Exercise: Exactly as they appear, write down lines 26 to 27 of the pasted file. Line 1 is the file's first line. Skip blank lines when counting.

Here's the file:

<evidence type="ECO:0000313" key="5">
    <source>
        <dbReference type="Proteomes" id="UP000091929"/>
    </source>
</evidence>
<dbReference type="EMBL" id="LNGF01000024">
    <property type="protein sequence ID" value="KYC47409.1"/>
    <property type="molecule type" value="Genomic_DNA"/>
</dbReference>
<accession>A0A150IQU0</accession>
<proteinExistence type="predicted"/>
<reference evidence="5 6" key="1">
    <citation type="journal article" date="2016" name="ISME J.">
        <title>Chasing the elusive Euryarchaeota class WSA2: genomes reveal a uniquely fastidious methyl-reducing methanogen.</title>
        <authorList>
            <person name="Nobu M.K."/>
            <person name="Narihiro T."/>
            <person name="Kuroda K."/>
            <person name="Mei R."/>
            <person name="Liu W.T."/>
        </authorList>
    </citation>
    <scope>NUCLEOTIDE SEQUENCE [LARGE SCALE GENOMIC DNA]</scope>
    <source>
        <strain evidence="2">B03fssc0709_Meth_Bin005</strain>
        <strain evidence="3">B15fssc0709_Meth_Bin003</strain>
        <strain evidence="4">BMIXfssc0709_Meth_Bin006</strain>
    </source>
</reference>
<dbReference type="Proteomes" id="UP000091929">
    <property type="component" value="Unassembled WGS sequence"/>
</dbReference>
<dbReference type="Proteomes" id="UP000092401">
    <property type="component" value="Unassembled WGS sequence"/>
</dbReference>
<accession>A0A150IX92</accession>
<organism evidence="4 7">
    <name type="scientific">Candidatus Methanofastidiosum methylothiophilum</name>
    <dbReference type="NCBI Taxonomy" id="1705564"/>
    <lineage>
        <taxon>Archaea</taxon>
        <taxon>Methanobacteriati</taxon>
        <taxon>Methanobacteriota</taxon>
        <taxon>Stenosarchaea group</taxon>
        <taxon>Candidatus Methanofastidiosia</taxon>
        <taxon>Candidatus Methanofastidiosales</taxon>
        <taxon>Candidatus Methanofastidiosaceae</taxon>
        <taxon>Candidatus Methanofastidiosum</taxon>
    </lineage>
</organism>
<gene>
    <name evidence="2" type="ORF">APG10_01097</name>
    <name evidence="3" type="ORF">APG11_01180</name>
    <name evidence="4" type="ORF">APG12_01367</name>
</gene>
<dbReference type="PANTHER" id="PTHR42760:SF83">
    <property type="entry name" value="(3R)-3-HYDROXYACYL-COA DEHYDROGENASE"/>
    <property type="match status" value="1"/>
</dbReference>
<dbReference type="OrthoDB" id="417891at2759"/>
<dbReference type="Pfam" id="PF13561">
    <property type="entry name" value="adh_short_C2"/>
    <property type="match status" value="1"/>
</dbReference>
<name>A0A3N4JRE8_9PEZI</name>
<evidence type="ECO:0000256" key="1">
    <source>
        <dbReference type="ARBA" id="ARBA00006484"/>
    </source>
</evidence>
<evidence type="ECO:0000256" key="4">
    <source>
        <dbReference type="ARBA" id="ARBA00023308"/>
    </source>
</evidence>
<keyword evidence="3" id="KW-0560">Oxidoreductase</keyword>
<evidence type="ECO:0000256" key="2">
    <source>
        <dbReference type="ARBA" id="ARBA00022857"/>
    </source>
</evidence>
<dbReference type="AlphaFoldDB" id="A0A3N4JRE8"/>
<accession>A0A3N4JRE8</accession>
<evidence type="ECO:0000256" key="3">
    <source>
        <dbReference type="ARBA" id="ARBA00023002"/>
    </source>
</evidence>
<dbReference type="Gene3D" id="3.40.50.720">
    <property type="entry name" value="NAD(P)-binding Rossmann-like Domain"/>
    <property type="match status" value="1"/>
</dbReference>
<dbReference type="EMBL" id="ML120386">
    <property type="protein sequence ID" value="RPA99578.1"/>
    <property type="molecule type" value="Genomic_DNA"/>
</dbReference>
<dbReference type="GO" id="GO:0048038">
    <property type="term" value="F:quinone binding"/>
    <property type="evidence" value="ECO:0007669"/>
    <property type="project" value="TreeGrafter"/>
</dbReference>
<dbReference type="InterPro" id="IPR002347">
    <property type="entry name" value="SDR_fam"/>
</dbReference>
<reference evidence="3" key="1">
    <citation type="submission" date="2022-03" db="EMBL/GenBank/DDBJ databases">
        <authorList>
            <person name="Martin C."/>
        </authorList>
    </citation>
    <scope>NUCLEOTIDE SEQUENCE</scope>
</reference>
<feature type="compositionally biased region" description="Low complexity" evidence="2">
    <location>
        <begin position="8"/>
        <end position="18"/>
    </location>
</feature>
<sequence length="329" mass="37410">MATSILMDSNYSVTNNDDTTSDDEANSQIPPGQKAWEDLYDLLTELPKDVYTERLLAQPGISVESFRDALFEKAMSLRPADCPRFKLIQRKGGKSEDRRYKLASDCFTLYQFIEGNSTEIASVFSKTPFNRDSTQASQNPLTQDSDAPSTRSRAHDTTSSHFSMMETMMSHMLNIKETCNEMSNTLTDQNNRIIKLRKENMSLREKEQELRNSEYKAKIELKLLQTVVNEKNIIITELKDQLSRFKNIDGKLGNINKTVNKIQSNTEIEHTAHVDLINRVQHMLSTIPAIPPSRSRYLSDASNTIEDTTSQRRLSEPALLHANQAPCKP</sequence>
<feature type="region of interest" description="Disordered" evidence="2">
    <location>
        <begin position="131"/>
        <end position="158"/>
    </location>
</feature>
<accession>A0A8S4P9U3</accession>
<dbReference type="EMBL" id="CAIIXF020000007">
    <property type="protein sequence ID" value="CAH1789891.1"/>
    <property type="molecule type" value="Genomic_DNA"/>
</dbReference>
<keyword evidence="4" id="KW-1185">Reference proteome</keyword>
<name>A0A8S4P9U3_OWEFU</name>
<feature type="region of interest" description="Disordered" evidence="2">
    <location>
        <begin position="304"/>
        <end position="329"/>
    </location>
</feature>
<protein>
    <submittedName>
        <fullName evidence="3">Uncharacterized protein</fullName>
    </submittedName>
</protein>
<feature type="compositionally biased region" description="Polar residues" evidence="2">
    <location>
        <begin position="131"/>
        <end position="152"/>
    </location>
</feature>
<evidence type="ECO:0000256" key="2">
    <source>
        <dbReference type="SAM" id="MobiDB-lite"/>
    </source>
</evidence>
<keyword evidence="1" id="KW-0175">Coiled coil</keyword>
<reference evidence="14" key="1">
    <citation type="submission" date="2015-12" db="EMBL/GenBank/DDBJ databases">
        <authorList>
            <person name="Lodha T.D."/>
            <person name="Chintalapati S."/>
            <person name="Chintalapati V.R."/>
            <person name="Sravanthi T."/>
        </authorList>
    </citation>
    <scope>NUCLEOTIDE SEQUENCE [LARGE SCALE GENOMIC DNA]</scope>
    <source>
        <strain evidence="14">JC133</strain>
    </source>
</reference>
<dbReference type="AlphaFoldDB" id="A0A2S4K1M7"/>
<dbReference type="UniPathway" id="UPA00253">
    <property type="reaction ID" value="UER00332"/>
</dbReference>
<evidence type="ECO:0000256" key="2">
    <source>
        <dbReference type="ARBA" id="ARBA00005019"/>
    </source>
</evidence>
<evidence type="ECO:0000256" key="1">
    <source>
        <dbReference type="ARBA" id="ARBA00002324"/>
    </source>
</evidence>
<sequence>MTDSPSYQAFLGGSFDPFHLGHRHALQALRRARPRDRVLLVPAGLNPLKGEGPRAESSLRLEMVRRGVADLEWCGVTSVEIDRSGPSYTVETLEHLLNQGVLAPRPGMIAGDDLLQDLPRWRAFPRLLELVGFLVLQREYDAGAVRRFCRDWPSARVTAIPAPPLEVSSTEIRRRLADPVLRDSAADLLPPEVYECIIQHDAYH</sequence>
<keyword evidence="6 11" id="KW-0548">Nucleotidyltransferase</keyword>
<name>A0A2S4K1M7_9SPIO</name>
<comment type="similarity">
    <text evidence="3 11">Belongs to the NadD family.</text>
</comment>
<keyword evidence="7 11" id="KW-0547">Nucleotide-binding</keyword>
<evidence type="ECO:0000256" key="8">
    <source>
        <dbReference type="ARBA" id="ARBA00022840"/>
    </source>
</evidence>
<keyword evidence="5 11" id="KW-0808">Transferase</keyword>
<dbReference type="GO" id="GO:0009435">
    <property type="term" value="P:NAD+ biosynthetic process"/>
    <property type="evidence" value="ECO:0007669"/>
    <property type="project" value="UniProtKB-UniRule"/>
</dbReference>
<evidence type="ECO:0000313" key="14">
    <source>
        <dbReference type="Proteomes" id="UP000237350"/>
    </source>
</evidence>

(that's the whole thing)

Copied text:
        <strain evidence="3">B15fssc0709_Meth_Bin003</strain>
        <strain evidence="4">BMIXfssc0709_Meth_Bin006</strain>